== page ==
I’m clearly not the only person who struggles with this sort of thing, because several companies have come out with computer software in the last couple of years to help you keep track of your collection. The company I use to log all of my comic books also makes a program that keeps inventory of DVDs, and it’s something I’m considering. Some programs actually come with a bar code scanner that inputs the DVD or Blu-ray directly into your computer and takes virtually all the work out of maintaining a database of your extensive film collection. None of these, however, help you get your hands on a disc when you decide you want to watch it.
A naysayer might suggest that this is why physical media just too much trouble and digital copies and streaming services are the way to go, but I’m planted here in my stubborn ways. My movie collection simply brings me far too much joy to ever consider parting with it, and besides, having the discs themselves is the only surefire way to know you can watch what you want to watch, when you want to watch it. The world we live in has become one of ever-shifting corporate landscapes, where companies rise and fall in the blink of an eye and digital distribution deals have a shelf life of months rather than years. What’s on Netflix Instant today might be gone tomorrow, and that Ultraviolet collection in the cloud doesn’t do anyone a bit of good when your internet is down. Also, what happens if there’s a glitch and your digital collection disappears? What if I forget my password? No, physical media is the way to go, as far as I’m concerned. I’ve now collected movies for longer than I haven’t collected them, and I’m not about to stop now. The downsides are still just mere obstacles on a road well worth traveling. I’ve just got to face reality that maintenance is crucial to a happy collection, and maintenance takes money, dedication, and lots and lots of time.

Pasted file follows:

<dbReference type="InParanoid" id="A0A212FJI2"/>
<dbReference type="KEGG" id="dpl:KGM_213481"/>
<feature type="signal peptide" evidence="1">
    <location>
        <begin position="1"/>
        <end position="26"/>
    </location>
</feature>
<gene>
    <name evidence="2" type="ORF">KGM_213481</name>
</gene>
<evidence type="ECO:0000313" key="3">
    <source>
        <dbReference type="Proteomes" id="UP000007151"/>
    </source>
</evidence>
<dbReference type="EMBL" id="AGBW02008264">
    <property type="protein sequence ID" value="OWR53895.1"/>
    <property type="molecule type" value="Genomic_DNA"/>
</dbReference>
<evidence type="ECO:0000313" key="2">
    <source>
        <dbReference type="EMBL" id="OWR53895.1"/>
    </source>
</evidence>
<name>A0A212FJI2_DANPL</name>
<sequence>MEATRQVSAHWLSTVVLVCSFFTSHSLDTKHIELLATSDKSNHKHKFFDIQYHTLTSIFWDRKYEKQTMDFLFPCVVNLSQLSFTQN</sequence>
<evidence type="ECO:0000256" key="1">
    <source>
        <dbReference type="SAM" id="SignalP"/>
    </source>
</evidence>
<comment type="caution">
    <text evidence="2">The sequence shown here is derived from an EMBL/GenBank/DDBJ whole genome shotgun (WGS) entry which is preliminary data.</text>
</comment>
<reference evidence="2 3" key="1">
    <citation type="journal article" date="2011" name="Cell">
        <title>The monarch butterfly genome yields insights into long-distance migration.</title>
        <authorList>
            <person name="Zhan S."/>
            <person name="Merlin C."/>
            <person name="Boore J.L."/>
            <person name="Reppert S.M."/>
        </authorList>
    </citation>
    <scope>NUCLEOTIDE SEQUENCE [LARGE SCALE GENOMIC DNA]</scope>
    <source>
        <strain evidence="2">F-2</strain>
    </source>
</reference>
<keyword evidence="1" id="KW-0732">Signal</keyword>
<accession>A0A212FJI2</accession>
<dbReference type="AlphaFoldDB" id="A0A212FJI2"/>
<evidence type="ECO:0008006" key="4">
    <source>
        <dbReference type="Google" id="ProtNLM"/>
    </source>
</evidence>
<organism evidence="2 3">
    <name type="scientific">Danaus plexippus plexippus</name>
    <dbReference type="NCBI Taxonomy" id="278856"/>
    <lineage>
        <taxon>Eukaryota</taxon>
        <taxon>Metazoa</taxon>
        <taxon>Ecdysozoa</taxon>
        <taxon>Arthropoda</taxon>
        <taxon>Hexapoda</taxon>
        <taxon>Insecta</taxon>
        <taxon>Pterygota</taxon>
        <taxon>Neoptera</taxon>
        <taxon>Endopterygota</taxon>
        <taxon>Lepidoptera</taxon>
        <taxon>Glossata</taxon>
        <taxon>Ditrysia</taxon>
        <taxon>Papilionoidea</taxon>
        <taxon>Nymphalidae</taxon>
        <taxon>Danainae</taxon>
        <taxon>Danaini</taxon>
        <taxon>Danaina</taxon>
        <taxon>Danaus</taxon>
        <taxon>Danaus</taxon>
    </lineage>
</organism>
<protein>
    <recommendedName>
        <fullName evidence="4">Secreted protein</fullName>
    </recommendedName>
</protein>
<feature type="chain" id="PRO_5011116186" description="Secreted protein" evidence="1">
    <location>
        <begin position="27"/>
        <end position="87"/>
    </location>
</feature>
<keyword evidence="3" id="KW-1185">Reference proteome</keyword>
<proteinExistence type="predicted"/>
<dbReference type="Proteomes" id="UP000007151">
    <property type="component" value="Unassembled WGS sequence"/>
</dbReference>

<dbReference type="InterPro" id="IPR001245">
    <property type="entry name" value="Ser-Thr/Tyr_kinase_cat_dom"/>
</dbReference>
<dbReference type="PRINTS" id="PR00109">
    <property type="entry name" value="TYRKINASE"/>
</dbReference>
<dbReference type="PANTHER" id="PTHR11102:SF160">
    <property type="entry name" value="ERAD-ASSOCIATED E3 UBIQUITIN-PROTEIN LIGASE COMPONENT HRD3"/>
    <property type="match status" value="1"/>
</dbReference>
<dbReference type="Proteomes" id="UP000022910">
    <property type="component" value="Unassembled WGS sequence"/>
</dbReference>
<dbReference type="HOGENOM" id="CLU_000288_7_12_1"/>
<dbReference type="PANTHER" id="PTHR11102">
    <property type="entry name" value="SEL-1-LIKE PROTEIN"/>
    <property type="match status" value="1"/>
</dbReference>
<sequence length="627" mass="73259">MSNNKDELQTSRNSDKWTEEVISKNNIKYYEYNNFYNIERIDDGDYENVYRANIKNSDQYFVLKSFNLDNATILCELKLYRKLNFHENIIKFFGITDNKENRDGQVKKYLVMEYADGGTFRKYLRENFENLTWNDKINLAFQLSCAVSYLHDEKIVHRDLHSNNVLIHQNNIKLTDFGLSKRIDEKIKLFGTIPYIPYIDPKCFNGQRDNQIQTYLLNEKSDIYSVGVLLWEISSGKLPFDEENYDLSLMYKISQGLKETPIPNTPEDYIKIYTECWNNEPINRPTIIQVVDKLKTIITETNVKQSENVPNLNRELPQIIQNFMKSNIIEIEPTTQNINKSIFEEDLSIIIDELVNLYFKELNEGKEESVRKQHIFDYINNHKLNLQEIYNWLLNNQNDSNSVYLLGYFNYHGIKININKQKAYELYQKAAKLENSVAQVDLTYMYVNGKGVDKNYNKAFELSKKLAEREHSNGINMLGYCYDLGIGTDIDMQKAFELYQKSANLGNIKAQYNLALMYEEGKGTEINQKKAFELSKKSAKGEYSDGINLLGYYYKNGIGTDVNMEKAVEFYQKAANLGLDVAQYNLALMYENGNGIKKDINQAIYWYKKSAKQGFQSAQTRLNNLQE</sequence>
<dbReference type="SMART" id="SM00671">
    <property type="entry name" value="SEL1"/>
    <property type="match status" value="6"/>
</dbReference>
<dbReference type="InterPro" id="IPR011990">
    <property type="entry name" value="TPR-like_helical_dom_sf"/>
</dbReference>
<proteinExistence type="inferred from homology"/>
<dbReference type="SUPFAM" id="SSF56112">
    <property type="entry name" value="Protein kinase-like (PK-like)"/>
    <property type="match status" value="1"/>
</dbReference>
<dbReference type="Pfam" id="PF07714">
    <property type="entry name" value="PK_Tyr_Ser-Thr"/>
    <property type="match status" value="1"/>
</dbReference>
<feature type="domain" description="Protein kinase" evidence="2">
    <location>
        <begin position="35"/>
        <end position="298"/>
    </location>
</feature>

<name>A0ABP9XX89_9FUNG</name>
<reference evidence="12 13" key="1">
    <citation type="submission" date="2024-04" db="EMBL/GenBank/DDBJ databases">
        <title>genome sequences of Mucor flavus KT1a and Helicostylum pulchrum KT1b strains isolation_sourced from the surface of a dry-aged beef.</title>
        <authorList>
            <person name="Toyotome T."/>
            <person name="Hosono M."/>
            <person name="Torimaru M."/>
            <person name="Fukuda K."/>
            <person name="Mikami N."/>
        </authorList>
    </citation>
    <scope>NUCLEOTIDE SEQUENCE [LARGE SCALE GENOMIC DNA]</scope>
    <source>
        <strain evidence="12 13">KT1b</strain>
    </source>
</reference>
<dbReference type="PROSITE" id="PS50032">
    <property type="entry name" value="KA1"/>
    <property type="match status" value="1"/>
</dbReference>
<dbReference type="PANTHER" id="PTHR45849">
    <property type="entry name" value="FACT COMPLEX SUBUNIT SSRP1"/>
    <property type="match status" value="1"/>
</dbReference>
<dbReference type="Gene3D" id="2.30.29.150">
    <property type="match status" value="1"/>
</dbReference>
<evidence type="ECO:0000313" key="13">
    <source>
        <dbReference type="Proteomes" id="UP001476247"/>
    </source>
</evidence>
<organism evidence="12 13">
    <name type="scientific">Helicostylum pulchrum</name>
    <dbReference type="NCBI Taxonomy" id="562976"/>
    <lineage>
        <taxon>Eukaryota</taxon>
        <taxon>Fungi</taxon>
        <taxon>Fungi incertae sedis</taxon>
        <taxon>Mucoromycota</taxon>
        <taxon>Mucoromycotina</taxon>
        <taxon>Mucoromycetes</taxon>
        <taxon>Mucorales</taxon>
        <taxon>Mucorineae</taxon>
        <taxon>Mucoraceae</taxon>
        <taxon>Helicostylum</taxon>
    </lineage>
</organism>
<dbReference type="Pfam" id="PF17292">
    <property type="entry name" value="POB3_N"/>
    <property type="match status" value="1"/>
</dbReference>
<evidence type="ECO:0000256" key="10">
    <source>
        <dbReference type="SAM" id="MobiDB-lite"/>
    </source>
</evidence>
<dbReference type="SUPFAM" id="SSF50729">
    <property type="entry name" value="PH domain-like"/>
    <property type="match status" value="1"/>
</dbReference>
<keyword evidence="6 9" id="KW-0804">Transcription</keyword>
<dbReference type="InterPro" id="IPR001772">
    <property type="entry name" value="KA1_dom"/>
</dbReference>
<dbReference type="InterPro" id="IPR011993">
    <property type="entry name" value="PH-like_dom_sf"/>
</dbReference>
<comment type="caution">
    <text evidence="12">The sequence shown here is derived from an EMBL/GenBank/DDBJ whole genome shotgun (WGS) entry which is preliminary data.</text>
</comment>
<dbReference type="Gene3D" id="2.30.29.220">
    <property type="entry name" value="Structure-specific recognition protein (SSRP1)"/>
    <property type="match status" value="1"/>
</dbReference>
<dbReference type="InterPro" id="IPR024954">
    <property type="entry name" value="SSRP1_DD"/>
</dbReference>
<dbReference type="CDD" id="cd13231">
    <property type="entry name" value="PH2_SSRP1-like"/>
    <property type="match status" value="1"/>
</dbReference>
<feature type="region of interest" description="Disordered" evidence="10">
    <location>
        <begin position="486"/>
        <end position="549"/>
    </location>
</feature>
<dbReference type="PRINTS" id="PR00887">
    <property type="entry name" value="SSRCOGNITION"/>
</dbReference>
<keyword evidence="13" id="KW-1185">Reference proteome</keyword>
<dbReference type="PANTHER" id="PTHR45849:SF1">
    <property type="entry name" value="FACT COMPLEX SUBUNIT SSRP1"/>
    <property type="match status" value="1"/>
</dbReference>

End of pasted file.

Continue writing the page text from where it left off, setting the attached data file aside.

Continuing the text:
Batman, “Come on! Let’s get nuts!”
Damn Heath I feel like I'm on your couch this time, just like you was with Patrick on the Event Horizon podcastReplyDelete
I will try to make you feel better about you collection, firstly I love artwork, thats what started my first obsession, how many different Artwork versions of The Evil Dead movies are there from around the world? After Collecting as many different VHS versions as i could and then working on Dvds and of course Betamax, btw my Avatar is the Commodore 64 game, I got to over a hundred then stopped and I realized there is still so many i still need and they keep bringing out more, the actual answer to the question I would say is possibly at least 300 different versions but there could be even more, this is just a guess
I have a large collection of films I own on Vhs, then Dvd and of course on Bluray but I cant get rid of any version because I know I will miss them, the Vhs has the best Artwork, the Dvd has the best commentary, the Directors cut has the longer version, the Bluray looks the best,
And finally a massive collection of all the 80s horrors including all the banned 54 as they were called in the UK that I could never be without as they are like pieces of Art to me
So as for storage they are split thus, dvds in one section, blurays in another, All 80s Vhs in a large triple closet in the dark to protect the Artworks,